When I was teaching/running district tech, the principal at the school had a piece of paper taped to the file cabinet next to his desk which had a list of things to do to help build a team. One of the items was “Feed Your Troops”.

At Atalasoft, that was a thing that we did figuratively as well as actually. The picture above is a cake that Christina Gay got for the office for my birthday one year. I returned the favor by making her a cake for her birthday with a hand turkey on it, since her birthday is close to Thanksgiving.

We also routinely had pizza lunches, beer o’clock on Friday, and the occasional bacon day (I’ll save that story for another day). This is the actual feeding of the troops. The figurative was another thing entirely.

Lou Franco and I had a problem in that he and I were the most highly experienced engineers at the company and we had a decent number of talented junior engineers and a few moderately experienced engineers. The problem with that is that we needed more engineers in the moderately and highly experienced bins. The solution to that is time and opportunities. Not every engineer has the time (or thinks they have the time) nor are there are always opportunities.

Lou had a great idea, which was to do some lunchtime seminars. He chose the topic of the GoF design patterns and rather than do a presentation each week himself, he assigned a pattern to one of our junior engineers. The engineer would have to explain the pattern and how it worked and also where it was used in our code base. Some engineers took the task seriously and presented in depth. Some engineers clearly had just copped the wikipedia page. The fun part was the “where is it in the Atalasoft code base” portion. After the junior engineer did their bit, one of the more experienced engineers would list off the other places it was. Funny thing, before these presentations, I had never known the GoF patterns under their names. This is partly because I independently invented most of them at some point in my career or encountered them reading someone else’s code. They didn’t have names; they were just what you used when you had certain classes of problems. Nifty!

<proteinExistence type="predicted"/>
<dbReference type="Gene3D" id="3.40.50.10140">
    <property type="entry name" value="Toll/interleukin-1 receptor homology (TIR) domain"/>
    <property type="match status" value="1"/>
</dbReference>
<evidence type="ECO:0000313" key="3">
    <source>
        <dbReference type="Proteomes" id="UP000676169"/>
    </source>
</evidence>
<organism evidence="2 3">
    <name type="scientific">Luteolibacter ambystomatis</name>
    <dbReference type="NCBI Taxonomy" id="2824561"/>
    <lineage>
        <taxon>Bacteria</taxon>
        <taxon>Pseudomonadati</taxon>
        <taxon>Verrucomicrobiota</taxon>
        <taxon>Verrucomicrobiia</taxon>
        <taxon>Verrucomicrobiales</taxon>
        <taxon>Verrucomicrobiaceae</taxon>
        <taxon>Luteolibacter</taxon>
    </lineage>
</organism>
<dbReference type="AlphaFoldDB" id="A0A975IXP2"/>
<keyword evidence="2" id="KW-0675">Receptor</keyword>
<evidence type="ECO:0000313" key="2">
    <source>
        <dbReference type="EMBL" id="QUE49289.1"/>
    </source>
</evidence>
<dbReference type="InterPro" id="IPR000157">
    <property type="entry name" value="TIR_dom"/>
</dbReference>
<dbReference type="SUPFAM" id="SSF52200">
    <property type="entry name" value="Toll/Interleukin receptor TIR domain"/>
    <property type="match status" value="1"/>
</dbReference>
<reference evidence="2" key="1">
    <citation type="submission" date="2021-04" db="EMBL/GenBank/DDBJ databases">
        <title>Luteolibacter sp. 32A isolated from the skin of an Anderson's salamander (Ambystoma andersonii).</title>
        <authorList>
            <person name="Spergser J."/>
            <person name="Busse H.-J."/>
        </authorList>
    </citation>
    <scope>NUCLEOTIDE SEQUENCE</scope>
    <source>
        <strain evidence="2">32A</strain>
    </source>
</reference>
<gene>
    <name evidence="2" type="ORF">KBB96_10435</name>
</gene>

Later, I set up an independent study program where junior engineers picked topics of study and I would would work through it with them. Some of the topics included Scheme, C, and ray tracing in F#. Anything coding related was fair game.

We also did regular company staff meetings where we had a rotating schedule of people who ran the meetings. Very often, the choice of the curator of the next meeting was a game of “not it” but hated or not presenting for a group of people is a valuable work skill. We also tried to set aside time for work or non-work presentations. Sometimes they were technical, sometimes they were show and tell. They were always valuable.

One thing that I remember talking about with Lou about the overall process was that in a small company like ours, we were free to make our own rules. What do you mean you can’t take time to teach and mentor your cow workers? How can you not? One of the things I liked about Atalasoft was that I felt like I had the opportunity to make it into an engineering organization that I most wanted to work in. Certainly, it had room for improvement and we actively tried to steer things in that direction.

If you take the time to thoughtfully create a structure that is engineer friendly, then your engineers will want to be there, even through the inevitable slog work. If you are actively involved in professional development, you will build a better, more capable team. How do you achieve that? Feed your troops.